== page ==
(L-R) JULIA ROBERTS, NICOLE KIDMAN, and CHIWETEL EJIOFOR star in SECRET IN THEIR EYES.

Secret In Their Eyes Review: Grown-Up Problems

I did not see the 2009 Spanish language film El Secreto de Sus Ojos. I went into the American Secret in Their Eyes fresh and I would have assumed I was watching a literal English translation re-enactment of the film. I couldn’t imagine anything would be done differently until people started telling me there were things, but that will be for me to find out when I discover the original.

(L-R) JULIA ROBERTS and ZOE GRAHAM star in SECRET IN THEIR EYES.
(L-R) JULIA ROBERTS and ZOE GRAHAM star in SECRET IN THEIR EYES.

Ray (Chiwetel Ejiofor) spends 13 years looking for the key suspect in the rape and murder of his colleague Jess (Julia Robert)’s daughter (Zoe Graham). When he finds him, Ray returns to the lives of Jess and Claire (Nicole Kidman), now a D.A., to reopen the case. The team previously worked together in counter terrorism at the height of post-9/11 paranoia, and the film bounces back and forth between past and present.

(L-R) CHIWETEL EJIOFOR and JULIA ROBERTS star in SECRET IN THEIR EYES
(L-R) CHIWETEL EJIOFOR and JULIA ROBERTS star in SECRET IN THEIR EYES

I liked the feeling of adults having adult conversations about adult things. There’s a familiar rapport to go along with the maturity, and a professional bond too. Imagine regular people listening to my colleagues and I discuss junkets and screenings. It’s a schedule and terminology relevant to about 50 people but it’s the world we know intimately. The counter-terrorists are a bit more relevant and probably more plentiful, but it’s the same kind of professional intimacy.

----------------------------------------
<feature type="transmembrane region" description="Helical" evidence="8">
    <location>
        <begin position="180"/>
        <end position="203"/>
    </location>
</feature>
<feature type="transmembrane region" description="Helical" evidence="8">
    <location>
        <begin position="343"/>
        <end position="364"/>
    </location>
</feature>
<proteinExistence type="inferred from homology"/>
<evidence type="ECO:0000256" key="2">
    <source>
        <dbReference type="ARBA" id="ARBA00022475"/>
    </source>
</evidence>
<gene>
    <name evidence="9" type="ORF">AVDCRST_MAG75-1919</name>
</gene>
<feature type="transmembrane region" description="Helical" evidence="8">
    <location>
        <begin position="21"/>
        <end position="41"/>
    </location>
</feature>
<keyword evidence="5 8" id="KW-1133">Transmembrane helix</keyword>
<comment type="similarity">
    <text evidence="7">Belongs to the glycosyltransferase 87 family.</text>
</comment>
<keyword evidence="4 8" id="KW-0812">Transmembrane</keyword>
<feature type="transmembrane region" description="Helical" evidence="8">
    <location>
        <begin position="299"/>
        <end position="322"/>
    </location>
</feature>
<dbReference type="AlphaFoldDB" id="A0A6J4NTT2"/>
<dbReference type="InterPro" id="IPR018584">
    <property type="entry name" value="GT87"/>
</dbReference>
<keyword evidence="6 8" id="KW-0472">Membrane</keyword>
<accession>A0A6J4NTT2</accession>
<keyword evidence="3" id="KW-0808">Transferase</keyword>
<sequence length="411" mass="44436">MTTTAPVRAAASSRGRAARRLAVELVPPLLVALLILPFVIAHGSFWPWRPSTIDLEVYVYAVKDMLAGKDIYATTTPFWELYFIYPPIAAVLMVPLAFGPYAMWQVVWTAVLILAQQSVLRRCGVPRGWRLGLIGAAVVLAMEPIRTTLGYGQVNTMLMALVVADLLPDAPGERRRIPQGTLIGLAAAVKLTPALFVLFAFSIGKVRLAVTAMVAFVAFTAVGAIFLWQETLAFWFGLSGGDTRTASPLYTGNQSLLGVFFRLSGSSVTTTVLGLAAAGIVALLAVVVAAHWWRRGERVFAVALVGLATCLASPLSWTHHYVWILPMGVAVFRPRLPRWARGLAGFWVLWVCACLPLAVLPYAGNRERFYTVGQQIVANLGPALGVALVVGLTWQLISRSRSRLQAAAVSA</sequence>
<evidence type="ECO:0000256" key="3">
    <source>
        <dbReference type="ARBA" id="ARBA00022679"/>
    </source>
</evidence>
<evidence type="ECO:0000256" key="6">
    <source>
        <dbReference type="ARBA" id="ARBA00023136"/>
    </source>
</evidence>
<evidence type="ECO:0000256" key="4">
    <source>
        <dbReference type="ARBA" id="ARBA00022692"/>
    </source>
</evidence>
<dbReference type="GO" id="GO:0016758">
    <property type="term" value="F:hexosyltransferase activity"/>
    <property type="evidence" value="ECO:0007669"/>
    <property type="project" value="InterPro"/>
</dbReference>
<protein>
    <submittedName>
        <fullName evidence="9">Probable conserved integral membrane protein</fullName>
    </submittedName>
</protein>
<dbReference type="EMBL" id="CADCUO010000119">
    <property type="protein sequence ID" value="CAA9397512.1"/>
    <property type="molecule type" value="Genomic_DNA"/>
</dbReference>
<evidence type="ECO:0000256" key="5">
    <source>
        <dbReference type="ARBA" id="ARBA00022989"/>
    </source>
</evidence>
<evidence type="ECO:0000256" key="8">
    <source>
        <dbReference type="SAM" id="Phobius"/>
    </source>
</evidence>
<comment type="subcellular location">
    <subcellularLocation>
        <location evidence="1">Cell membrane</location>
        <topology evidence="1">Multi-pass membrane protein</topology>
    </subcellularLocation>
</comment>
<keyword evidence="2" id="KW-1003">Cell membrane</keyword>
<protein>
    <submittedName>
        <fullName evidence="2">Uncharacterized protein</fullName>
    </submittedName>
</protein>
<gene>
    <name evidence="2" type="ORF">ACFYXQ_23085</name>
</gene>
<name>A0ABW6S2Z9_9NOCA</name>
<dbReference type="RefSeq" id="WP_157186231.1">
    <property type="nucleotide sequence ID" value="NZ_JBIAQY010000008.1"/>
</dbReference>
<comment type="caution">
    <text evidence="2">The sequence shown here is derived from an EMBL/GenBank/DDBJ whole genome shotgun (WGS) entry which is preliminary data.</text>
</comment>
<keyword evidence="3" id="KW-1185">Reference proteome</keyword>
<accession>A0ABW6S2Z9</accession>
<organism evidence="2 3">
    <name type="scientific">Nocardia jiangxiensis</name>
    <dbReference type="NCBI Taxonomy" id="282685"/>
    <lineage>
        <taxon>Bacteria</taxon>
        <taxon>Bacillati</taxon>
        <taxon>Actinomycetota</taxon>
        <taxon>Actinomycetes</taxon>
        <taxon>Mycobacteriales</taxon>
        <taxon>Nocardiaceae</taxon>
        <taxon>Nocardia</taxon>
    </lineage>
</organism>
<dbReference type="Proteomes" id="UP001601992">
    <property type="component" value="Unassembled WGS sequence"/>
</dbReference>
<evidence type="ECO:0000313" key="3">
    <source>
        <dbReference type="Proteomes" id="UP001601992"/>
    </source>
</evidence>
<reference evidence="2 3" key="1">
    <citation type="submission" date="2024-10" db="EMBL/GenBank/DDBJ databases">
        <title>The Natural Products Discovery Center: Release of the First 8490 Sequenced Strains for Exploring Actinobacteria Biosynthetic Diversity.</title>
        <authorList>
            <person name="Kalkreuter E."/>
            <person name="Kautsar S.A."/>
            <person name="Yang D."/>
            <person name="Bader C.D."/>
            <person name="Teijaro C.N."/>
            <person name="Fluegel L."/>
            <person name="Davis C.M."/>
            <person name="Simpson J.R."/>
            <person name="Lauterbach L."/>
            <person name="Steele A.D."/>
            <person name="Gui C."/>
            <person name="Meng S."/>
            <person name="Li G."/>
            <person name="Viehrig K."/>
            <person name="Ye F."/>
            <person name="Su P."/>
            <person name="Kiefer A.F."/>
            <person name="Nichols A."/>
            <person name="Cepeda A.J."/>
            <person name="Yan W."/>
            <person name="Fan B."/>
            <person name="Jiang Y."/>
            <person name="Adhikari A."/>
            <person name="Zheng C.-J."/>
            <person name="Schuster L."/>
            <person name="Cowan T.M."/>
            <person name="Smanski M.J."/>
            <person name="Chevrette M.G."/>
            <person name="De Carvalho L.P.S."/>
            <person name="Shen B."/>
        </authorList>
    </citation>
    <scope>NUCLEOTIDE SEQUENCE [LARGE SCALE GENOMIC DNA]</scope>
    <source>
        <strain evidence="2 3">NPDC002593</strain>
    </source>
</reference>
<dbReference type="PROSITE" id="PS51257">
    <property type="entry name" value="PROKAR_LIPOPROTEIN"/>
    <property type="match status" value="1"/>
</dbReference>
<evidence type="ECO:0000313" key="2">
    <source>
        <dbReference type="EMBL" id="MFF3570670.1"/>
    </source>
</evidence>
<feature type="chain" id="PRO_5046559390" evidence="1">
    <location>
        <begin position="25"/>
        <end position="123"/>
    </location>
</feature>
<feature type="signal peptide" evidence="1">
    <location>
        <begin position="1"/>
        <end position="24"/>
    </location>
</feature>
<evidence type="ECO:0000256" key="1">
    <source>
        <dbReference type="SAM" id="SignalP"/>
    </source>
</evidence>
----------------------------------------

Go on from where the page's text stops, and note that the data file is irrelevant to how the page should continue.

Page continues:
There’s a little bit of grief porn in the discovery of the daughter’s body and mourning, but it’s hard to say what the right amount is to convey a realistic reaction to trauma before moving on to the story. I’m probably harping on a few frames too many, but the main focus is on the obsession of the following 13 years. The complexity is poignant too. Remember in 2002 everyone still expected another 9/11 and they were anticipating one in L.A., so that would complicate the suspicion of a single attacker with fleeting evidence in 2002.

(L-R) CHIWETEL EJIOFOR and NICOLE KIDMAN star in SECRET IN THEIR EYES.
(L-R) CHIWETEL EJIOFOR and NICOLE KIDMAN star in SECRET IN THEIR EYES.

I’m never a fan of handheld cinematography, and director Billy Ray chooses to use it for dialogue scenes. An interrogation no less, so here’s your cinematic Captain Obvious: anxious questioning = jittery camera. The cast equips themselves just fine conveying all the layers of that scene on their own, and it’s a particularly powerful moment for Kidman.

There is an exciting foot chase, and some moments that feel too coincidental to be anything other than a movie, but again I’ll assume they were in the original. An elevator scene in particular seems like a stretch to have the three main characters, but the moment it allows those characters to have is worth forgiving the coincidence. Despite hair and makeup, the shifting time period isn’t always clear. It would seem it’s actually harder to make them interchangeable, since every actor has some significant superficial change in the present.

I was satisfied at the end of Secret in Their Eyes so I didn’t feel motivated to see another version of it. At this point it would simply be a case study in adaptation, but given the complexities and moral ambiguities of the story, it might be worth exploring how different cultures present it, or simply different filmmakers. Or maybe the job of a great adaptation should have been to make me HAVE to see the original right away. If you tell me the original ends with a Spanish-language cover of “Bette Davis Eyes,” then it’s clearly the winner.